cutive adult LTs were performed in 139 patients. Surgi-
cal technique was performed by the same experienced
surgeon in all patients. Hepatectomy with recipient vena
cava preservation and without venous bypass was possi-
ble in 100% of surgical procedures. Caval anastomosis
was performed in latero-lateral technique aiming the
widest anastomosis possible up to seven centimeter. This
was achieved in all but two patients. The first one was a
recipient with a double inferior vena cava confluencing
at diaphragmatic caval ostium and a termino-lateral an-
astomosis was constructed; in the other on e, with a donor
vena cava encircled by caudate lobe, a PB implantation
was performed. The donor/recipient body weight mis-
match acceptable was up to 30% in favor of the donor.
In nine cases (6.3%), a graft venous outflow obstruc-
tion was clinically diagnosed after portal reperfusion.
The blood pressure fell down due to hypovolemia and a
reduced central venous pressure was registered. The graft
was congested with a high risk of bleeding. Lifting and
rotating to the left side of the graft allowed immediate
hemodynamic recovery. Then a surgical glove was filled
with 200/300 ml of saline solution and pushed under the
right side of the graft supporting to counteract the venous
outflow obstruction (Figure 3). The glove was removed
within 48 hours with a very slight reopening under he-
modynamic monitoring.
3. Results
We experienced venous outflow obstruction in nine cases
(6.3%), seven whole liver and two right split graft. In
three cases the caval anastomosis was compressed by a
too bulky graft. In the other six cases the graft fell into a
too deep fovea hepatis causing an outflow obstruction.
Our glove device effectively overcame this complication.
In all cases the glove was removed within 48 hours. No
venous ou tflow obstruction h as been d etected by doppler
ultrasound monitoring during and after removal of the
glove. No technique related complications have been
registered and no graft has been lost due to venous out-
flow complications. The median follow-up is 32 months
(range 3 - 88).
4. Discussion
The early venous outflow obstruction is a rare but poten-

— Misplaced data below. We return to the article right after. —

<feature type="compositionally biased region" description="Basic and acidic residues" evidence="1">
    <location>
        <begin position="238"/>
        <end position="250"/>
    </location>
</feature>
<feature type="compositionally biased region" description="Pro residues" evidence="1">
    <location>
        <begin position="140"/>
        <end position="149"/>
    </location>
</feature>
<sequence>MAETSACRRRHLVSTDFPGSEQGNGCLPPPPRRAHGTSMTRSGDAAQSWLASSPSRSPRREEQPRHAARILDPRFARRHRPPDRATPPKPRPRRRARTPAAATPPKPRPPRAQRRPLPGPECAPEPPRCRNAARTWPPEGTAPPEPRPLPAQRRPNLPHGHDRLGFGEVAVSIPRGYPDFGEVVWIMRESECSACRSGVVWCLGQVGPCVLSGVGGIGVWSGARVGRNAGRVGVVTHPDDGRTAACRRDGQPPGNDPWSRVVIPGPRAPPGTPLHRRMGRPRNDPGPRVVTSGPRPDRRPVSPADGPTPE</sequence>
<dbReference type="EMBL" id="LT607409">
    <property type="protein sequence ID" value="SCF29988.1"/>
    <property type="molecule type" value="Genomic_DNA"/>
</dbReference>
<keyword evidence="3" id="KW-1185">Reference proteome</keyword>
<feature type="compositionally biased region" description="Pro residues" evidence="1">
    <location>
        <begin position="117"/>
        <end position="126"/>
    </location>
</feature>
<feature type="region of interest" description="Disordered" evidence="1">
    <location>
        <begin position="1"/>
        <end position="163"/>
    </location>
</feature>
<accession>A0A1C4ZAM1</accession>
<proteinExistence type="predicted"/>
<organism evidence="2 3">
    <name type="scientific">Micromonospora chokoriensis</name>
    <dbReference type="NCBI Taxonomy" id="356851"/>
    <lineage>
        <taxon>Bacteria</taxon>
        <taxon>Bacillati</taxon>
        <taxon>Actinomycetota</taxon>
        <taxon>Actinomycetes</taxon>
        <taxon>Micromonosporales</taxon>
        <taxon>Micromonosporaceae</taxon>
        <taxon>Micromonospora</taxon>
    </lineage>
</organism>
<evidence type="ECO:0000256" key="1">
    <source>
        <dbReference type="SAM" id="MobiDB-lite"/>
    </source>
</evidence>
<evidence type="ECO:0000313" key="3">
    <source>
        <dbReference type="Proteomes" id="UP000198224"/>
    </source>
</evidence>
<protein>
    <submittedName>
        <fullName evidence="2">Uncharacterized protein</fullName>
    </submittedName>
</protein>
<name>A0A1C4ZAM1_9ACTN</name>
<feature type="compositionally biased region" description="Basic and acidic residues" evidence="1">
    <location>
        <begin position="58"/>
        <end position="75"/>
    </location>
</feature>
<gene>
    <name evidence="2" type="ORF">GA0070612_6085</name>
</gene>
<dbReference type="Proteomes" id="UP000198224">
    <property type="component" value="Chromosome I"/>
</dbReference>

tially fatal complication of LT. Despite refinement in
surgical technique, mechanical outflow obstructions from
malpositioning of the graft may happen. Oftentimes, it
mimics hypovolemia because of decreased venous return.
Hypotension, as a result of hepatic outflow obstruction,
is a temporary hypovolemia. To treat abnormal data from
hemodynamic monitoring, blind resuscitation with fluids
will not solve the problem. Once detected, outflow block-
ade must be relieved immediately usually by surgical in-
tervention. Mechanical obstruction from vessel anasto-
mosis, thrombosis, kinking and twisting should be man-
aged surgically by meticulous venous anastomosis and/or
adjusting the position of the graft [6]. This can be done
by maneuvers such as fixation of the round ligament to
Figure 3. Glove expander.
Copyright © 2011 SciRes. SS
Copyright © 2011 SciRes. SS
fix the graft in position, placement of bowel loop to lift
the graft, additional side-to-side cavo-cavostomy [5,7,8],
placement of a Blakemore-Sengstaken tube [9] or use of
tissue expander [5,10]. Conservatively, it may be treated
by angioplasty but restenosis is frequent, or by position-
ing a vascular stent with resolution of clinical symptoms
in 73% to 100% of cases [11]. The surgical procedure
with an additional cavo-caval anastomosis or by retrans-
plantation, entails a high mortality rate [12,13].
In 2005 W ang et al. [14] reported that the use of tissue
expander and Foley catheter improved venous inflow and
outflow; all expanders were removed within the 19th -
56th postoperative day; seven complications occurred in
five out of seven treated patients.
All our devices were removed early within 48 posto-
perative hours without any complications. We were never
compelled to reposition the volumetric support. In two
cases, a fluid collection in the residual space after device
removal persisted several months before reabsorption
without any infective complications. No graft has been
lost due to venous outf low complications. In our opinion
the graft compliance to the recipient subphrenic space is
much more than commonly believed and rapidly allows
the graft to reach stability, thus overcoming venous out-
flow obstruction. An early removal of device can avoid
related complications.
In conclusion, after liv er trans plan tatio n in ca se o f intra-
operative not suture related venous outflow obstruction,
a simple and low cost homemade volumetric support
may allow the graft to adapt to the available space and
overcome a critical congestion.